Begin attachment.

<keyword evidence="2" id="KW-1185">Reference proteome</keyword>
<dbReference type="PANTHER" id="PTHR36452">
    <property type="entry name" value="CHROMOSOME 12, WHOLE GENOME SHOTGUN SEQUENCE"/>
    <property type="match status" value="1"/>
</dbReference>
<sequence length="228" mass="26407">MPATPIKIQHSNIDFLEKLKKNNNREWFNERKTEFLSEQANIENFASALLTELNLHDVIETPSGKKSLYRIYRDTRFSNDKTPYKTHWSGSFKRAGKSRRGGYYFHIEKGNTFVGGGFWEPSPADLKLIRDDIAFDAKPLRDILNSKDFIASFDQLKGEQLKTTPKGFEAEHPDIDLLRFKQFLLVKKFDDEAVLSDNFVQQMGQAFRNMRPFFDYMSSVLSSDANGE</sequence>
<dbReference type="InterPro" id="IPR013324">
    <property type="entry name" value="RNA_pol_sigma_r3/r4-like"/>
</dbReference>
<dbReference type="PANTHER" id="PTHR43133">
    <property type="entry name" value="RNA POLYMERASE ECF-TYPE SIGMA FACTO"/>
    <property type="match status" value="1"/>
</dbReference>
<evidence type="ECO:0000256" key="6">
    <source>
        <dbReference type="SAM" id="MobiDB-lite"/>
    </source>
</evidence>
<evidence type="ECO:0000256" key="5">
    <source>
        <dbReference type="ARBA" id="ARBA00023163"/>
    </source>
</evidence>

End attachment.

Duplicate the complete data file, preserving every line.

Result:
<keyword evidence="2" id="KW-1185">Reference proteome</keyword>
<dbReference type="PANTHER" id="PTHR36452">
    <property type="entry name" value="CHROMOSOME 12, WHOLE GENOME SHOTGUN SEQUENCE"/>
    <property type="match status" value="1"/>
</dbReference>
<sequence length="228" mass="26407">MPATPIKIQHSNIDFLEKLKKNNNREWFNERKTEFLSEQANIENFASALLTELNLHDVIETPSGKKSLYRIYRDTRFSNDKTPYKTHWSGSFKRAGKSRRGGYYFHIEKGNTFVGGGFWEPSPADLKLIRDDIAFDAKPLRDILNSKDFIASFDQLKGEQLKTTPKGFEAEHPDIDLLRFKQFLLVKKFDDEAVLSDNFVQQMGQAFRNMRPFFDYMSSVLSSDANGE</sequence>
<dbReference type="InterPro" id="IPR013324">
    <property type="entry name" value="RNA_pol_sigma_r3/r4-like"/>
</dbReference>
<dbReference type="PANTHER" id="PTHR43133">
    <property type="entry name" value="RNA POLYMERASE ECF-TYPE SIGMA FACTO"/>
    <property type="match status" value="1"/>
</dbReference>
<evidence type="ECO:0000256" key="6">
    <source>
        <dbReference type="SAM" id="MobiDB-lite"/>
    </source>
</evidence>
<evidence type="ECO:0000256" key="5">
    <source>
        <dbReference type="ARBA" id="ARBA00023163"/>
    </source>
</evidence>